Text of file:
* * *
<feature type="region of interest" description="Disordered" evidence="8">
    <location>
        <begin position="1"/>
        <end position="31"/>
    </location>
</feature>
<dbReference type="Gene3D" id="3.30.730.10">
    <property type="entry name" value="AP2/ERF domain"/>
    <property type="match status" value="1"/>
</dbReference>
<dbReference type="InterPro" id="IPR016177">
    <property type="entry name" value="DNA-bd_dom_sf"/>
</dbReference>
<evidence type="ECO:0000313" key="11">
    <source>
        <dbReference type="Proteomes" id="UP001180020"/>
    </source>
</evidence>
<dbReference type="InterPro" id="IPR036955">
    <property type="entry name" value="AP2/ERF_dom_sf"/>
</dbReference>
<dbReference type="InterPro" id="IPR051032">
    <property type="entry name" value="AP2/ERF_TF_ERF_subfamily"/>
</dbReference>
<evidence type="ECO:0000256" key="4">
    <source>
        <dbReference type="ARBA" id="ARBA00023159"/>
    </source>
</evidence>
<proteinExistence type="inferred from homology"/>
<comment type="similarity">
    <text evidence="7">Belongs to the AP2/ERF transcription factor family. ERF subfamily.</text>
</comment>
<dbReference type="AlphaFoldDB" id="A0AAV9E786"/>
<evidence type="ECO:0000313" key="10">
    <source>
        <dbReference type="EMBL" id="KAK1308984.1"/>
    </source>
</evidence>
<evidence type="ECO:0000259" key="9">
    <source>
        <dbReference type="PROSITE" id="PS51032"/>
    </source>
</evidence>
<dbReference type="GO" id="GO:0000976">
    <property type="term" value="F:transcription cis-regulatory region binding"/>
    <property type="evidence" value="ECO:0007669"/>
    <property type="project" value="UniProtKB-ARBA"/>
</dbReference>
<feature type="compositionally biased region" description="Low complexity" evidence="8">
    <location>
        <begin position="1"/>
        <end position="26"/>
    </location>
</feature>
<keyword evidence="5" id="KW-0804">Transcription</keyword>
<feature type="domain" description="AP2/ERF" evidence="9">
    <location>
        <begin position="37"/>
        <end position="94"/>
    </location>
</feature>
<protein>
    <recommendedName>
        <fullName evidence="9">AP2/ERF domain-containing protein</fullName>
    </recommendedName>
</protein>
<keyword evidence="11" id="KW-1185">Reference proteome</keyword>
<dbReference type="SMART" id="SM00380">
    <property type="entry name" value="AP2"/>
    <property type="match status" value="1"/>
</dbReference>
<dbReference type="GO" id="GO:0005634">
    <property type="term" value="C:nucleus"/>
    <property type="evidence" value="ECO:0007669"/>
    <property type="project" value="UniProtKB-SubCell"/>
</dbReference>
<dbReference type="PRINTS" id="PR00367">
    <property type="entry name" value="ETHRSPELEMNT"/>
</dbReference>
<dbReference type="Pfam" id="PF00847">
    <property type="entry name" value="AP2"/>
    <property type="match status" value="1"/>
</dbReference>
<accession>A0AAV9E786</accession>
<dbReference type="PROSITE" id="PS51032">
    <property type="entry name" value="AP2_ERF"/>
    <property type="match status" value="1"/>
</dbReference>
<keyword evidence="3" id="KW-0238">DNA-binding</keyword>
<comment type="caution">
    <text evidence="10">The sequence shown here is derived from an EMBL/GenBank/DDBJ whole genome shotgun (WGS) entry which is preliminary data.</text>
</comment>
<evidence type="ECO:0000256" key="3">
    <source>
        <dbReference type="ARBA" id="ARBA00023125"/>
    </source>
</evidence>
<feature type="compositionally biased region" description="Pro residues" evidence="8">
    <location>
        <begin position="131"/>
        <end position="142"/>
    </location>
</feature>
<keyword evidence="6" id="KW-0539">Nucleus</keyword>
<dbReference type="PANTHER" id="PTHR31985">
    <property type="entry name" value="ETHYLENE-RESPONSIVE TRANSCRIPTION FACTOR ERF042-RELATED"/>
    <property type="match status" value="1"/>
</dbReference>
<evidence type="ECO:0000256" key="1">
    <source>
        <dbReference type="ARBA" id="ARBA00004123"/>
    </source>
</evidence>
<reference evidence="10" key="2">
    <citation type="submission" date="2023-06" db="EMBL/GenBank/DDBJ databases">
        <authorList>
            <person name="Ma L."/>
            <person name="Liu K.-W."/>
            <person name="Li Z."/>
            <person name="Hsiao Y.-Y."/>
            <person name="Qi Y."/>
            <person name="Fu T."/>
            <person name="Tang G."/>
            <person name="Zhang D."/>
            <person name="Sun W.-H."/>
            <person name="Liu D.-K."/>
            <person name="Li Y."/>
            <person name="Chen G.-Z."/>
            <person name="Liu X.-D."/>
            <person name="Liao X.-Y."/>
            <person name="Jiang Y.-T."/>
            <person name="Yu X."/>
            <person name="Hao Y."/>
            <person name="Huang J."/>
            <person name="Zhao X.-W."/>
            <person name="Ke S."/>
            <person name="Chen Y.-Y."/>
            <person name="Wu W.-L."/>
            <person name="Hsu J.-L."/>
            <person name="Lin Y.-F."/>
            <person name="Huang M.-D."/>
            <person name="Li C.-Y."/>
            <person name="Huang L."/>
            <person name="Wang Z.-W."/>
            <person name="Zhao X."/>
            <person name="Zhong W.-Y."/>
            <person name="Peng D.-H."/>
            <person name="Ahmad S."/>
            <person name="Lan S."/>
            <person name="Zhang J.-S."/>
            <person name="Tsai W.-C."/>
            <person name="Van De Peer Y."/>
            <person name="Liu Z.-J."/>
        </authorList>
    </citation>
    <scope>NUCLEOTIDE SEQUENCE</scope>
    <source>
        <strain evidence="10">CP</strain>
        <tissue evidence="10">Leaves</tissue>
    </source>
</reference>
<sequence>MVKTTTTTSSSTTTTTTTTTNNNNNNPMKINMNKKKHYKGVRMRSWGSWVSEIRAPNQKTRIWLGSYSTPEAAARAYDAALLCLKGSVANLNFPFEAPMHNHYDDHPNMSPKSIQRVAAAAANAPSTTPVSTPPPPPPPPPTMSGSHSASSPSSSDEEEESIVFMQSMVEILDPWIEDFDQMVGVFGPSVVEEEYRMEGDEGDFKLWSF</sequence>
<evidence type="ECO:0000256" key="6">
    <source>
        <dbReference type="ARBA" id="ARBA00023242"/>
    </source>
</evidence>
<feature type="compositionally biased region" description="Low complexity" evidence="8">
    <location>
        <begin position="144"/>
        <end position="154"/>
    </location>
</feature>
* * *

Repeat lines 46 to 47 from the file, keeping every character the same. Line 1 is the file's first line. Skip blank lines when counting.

    <property type="term" value="F:transcription cis-regulatory region binding"/>
    <property type="evidence" value="ECO:0007669"/>